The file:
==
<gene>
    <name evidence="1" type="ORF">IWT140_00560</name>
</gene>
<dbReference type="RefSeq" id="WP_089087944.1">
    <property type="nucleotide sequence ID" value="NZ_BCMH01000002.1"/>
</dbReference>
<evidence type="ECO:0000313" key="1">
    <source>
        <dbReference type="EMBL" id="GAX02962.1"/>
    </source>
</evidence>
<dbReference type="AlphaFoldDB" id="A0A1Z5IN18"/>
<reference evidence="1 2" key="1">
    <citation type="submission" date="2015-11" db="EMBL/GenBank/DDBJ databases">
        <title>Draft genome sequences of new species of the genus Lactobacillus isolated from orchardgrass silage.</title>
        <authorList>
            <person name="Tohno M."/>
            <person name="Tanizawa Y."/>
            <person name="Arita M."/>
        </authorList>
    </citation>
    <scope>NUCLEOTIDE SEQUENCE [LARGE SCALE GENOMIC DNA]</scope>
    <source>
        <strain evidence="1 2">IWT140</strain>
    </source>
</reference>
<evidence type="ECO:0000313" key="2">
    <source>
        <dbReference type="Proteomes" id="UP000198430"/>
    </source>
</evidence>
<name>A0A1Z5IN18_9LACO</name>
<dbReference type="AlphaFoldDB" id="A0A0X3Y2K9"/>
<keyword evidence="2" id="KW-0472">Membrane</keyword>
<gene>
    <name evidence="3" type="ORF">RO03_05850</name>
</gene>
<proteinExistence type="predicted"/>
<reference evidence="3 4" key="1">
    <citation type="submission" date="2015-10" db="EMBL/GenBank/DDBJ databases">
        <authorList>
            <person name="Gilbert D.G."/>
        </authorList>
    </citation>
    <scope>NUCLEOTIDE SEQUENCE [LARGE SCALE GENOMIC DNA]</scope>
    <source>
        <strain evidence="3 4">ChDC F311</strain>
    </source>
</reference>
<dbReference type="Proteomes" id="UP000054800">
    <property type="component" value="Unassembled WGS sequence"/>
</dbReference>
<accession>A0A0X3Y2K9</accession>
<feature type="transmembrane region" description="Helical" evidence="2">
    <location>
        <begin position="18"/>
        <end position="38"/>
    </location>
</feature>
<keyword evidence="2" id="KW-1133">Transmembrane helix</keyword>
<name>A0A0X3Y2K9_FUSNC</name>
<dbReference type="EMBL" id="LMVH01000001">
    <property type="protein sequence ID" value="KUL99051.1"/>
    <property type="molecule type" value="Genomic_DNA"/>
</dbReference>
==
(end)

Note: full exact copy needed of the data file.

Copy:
<gene>
    <name evidence="1" type="ORF">IWT140_00560</name>
</gene>
<dbReference type="RefSeq" id="WP_089087944.1">
    <property type="nucleotide sequence ID" value="NZ_BCMH01000002.1"/>
</dbReference>
<evidence type="ECO:0000313" key="1">
    <source>
        <dbReference type="EMBL" id="GAX02962.1"/>
    </source>
</evidence>
<dbReference type="AlphaFoldDB" id="A0A1Z5IN18"/>
<reference evidence="1 2" key="1">
    <citation type="submission" date="2015-11" db="EMBL/GenBank/DDBJ databases">
        <title>Draft genome sequences of new species of the genus Lactobacillus isolated from orchardgrass silage.</title>
        <authorList>
            <person name="Tohno M."/>
            <person name="Tanizawa Y."/>
            <person name="Arita M."/>
        </authorList>
    </citation>
    <scope>NUCLEOTIDE SEQUENCE [LARGE SCALE GENOMIC DNA]</scope>
    <source>
        <strain evidence="1 2">IWT140</strain>
    </source>
</reference>
<evidence type="ECO:0000313" key="2">
    <source>
        <dbReference type="Proteomes" id="UP000198430"/>
    </source>
</evidence>
<name>A0A1Z5IN18_9LACO</name>
<dbReference type="AlphaFoldDB" id="A0A0X3Y2K9"/>
<keyword evidence="2" id="KW-0472">Membrane</keyword>
<gene>
    <name evidence="3" type="ORF">RO03_05850</name>
</gene>
<proteinExistence type="predicted"/>
<reference evidence="3 4" key="1">
    <citation type="submission" date="2015-10" db="EMBL/GenBank/DDBJ databases">
        <authorList>
            <person name="Gilbert D.G."/>
        </authorList>
    </citation>
    <scope>NUCLEOTIDE SEQUENCE [LARGE SCALE GENOMIC DNA]</scope>
    <source>
        <strain evidence="3 4">ChDC F311</strain>
    </source>
</reference>
<dbReference type="Proteomes" id="UP000054800">
    <property type="component" value="Unassembled WGS sequence"/>
</dbReference>
<accession>A0A0X3Y2K9</accession>
<feature type="transmembrane region" description="Helical" evidence="2">
    <location>
        <begin position="18"/>
        <end position="38"/>
    </location>
</feature>
<keyword evidence="2" id="KW-1133">Transmembrane helix</keyword>
<name>A0A0X3Y2K9_FUSNC</name>
<dbReference type="EMBL" id="LMVH01000001">
    <property type="protein sequence ID" value="KUL99051.1"/>
    <property type="molecule type" value="Genomic_DNA"/>
</dbReference>